ovember day. The cold became intense, and very soon I began to long for the next halting-place.
"Where do we stop to-night?" I shouted to the French driver, who, with his yellow toque pulled down over his ears, was chirping encouragement to his horses.
"Sidi-Hamdane," he answered, without turning his head. "At the inn of 'Fin Tireur.'"
Three hours later we drew up before a low building, from which a light shone kindly, and I scrambled down stiffly, and lurched into the longed-for shelter.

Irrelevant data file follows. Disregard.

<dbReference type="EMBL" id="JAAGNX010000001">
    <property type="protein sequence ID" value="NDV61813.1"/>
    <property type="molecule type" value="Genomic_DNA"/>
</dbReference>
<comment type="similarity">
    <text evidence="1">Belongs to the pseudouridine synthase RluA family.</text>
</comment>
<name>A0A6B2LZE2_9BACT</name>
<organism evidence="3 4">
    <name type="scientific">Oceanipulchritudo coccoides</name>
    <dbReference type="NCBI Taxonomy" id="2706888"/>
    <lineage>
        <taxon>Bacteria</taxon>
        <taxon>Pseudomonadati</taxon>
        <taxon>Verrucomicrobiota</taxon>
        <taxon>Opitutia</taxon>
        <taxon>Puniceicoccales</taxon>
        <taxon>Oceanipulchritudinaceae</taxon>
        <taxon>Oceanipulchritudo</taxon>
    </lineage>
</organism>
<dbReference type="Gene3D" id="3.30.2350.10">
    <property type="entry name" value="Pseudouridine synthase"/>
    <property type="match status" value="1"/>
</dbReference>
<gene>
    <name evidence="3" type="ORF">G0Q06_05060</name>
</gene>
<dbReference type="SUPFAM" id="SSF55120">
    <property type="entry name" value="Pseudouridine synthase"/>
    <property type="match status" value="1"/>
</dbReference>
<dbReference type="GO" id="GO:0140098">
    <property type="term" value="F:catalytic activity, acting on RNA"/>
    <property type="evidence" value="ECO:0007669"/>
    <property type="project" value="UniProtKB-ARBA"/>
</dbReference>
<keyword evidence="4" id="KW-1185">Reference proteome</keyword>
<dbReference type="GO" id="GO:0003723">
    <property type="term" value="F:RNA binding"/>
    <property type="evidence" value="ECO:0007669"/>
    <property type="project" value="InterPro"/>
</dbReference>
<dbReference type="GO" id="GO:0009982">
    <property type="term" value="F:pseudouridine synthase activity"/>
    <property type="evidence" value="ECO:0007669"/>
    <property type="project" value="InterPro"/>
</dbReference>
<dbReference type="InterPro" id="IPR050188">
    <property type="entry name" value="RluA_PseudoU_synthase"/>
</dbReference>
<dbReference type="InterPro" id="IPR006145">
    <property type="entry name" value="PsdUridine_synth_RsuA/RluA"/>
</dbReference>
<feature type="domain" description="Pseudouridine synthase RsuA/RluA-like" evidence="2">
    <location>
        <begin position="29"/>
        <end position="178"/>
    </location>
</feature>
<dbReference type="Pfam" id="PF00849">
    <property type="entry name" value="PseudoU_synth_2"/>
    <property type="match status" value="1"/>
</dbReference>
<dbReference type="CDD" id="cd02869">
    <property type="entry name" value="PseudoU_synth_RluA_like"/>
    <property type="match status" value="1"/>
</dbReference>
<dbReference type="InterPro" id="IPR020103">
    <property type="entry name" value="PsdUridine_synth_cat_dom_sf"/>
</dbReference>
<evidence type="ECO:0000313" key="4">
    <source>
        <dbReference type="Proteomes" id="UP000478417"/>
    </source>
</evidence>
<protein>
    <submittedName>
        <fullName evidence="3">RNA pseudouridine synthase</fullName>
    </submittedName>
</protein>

There was a man in the doorway, a short, sturdy, middle-aged Frenchman, with strong features, a tuft of grey beard, heavy eyebrows, and dark, prominent eyes, with a hot, shining look in them.
"Bon soir, m'sieu," he said.
"Bon soir!," I answered.
This was my host, the innkeeper whom the driver had called "Fin Tireur."
I found out afterwards that he was not only landlord of the desolate inn, but cook, garçon; in fact, the whole personnel. He lived there absolutely alone, a